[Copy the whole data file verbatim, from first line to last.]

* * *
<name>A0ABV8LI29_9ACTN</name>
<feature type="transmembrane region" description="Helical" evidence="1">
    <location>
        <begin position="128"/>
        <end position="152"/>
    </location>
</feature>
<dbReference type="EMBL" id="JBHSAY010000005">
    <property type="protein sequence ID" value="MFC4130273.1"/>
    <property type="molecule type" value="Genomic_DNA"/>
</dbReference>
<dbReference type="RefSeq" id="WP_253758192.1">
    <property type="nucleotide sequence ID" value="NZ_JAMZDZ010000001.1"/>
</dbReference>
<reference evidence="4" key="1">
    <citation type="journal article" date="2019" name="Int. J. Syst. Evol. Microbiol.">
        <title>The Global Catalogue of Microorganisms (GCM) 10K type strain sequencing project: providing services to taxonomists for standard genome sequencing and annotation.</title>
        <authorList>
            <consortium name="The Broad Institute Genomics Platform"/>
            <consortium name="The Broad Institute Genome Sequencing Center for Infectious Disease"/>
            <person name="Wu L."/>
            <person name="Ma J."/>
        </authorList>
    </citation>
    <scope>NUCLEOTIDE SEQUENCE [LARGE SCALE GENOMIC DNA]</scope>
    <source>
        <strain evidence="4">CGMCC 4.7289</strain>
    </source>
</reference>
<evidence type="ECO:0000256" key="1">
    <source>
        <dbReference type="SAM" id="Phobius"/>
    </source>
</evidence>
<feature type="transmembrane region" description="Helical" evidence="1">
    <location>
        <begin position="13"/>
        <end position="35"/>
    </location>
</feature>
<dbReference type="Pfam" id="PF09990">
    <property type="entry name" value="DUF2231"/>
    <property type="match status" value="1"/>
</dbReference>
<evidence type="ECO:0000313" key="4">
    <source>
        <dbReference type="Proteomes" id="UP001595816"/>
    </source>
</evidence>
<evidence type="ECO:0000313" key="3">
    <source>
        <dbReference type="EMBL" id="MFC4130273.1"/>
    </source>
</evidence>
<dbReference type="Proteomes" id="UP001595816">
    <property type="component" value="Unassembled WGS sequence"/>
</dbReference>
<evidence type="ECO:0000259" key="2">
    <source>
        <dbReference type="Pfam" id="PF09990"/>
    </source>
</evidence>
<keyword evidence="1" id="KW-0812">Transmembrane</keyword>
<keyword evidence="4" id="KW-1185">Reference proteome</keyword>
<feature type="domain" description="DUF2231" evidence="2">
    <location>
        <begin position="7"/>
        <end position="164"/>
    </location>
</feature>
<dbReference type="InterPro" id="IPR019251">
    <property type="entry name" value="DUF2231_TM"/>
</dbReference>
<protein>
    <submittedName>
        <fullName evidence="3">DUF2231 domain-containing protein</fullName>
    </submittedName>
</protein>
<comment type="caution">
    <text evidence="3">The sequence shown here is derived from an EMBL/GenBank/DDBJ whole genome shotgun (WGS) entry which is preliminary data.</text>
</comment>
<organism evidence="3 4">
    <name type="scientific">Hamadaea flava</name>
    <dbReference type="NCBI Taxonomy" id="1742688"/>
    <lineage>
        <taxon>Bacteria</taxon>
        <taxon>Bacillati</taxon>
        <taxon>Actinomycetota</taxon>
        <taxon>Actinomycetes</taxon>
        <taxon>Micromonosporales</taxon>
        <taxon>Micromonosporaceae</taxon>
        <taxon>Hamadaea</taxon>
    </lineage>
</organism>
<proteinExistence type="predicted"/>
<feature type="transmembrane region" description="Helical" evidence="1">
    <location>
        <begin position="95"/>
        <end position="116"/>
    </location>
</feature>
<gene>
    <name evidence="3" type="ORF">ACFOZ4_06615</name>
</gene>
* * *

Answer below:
<name>A0ABV8LI29_9ACTN</name>
<feature type="transmembrane region" description="Helical" evidence="1">
    <location>
        <begin position="128"/>
        <end position="152"/>
    </location>
</feature>
<dbReference type="EMBL" id="JBHSAY010000005">
    <property type="protein sequence ID" value="MFC4130273.1"/>
    <property type="molecule type" value="Genomic_DNA"/>
</dbReference>
<dbReference type="RefSeq" id="WP_253758192.1">
    <property type="nucleotide sequence ID" value="NZ_JAMZDZ010000001.1"/>
</dbReference>
<reference evidence="4" key="1">
    <citation type="journal article" date="2019" name="Int. J. Syst. Evol. Microbiol.">
        <title>The Global Catalogue of Microorganisms (GCM) 10K type strain sequencing project: providing services to taxonomists for standard genome sequencing and annotation.</title>
        <authorList>
            <consortium name="The Broad Institute Genomics Platform"/>
            <consortium name="The Broad Institute Genome Sequencing Center for Infectious Disease"/>
            <person name="Wu L."/>
            <person name="Ma J."/>
        </authorList>
    </citation>
    <scope>NUCLEOTIDE SEQUENCE [LARGE SCALE GENOMIC DNA]</scope>
    <source>
        <strain evidence="4">CGMCC 4.7289</strain>
    </source>
</reference>
<evidence type="ECO:0000256" key="1">
    <source>
        <dbReference type="SAM" id="Phobius"/>
    </source>
</evidence>
<feature type="transmembrane region" description="Helical" evidence="1">
    <location>
        <begin position="13"/>
        <end position="35"/>
    </location>
</feature>
<dbReference type="Pfam" id="PF09990">
    <property type="entry name" value="DUF2231"/>
    <property type="match status" value="1"/>
</dbReference>
<evidence type="ECO:0000313" key="4">
    <source>
        <dbReference type="Proteomes" id="UP001595816"/>
    </source>
</evidence>
<evidence type="ECO:0000313" key="3">
    <source>
        <dbReference type="EMBL" id="MFC4130273.1"/>
    </source>
</evidence>
<dbReference type="Proteomes" id="UP001595816">
    <property type="component" value="Unassembled WGS sequence"/>
</dbReference>
<evidence type="ECO:0000259" key="2">
    <source>
        <dbReference type="Pfam" id="PF09990"/>
    </source>
</evidence>
<keyword evidence="1" id="KW-0812">Transmembrane</keyword>
<keyword evidence="4" id="KW-1185">Reference proteome</keyword>
<feature type="domain" description="DUF2231" evidence="2">
    <location>
        <begin position="7"/>
        <end position="164"/>
    </location>
</feature>
<dbReference type="InterPro" id="IPR019251">
    <property type="entry name" value="DUF2231_TM"/>
</dbReference>
<protein>
    <submittedName>
        <fullName evidence="3">DUF2231 domain-containing protein</fullName>
    </submittedName>
</protein>
<comment type="caution">
    <text evidence="3">The sequence shown here is derived from an EMBL/GenBank/DDBJ whole genome shotgun (WGS) entry which is preliminary data.</text>
</comment>
<organism evidence="3 4">
    <name type="scientific">Hamadaea flava</name>
    <dbReference type="NCBI Taxonomy" id="1742688"/>
    <lineage>
        <taxon>Bacteria</taxon>
        <taxon>Bacillati</taxon>
        <taxon>Actinomycetota</taxon>
        <taxon>Actinomycetes</taxon>
        <taxon>Micromonosporales</taxon>
        <taxon>Micromonosporaceae</taxon>
        <taxon>Hamadaea</taxon>
    </lineage>
</organism>
<proteinExistence type="predicted"/>
<feature type="transmembrane region" description="Helical" evidence="1">
    <location>
        <begin position="95"/>
        <end position="116"/>
    </location>
</feature>
<gene>
    <name evidence="3" type="ORF">ACFOZ4_06615</name>
</gene>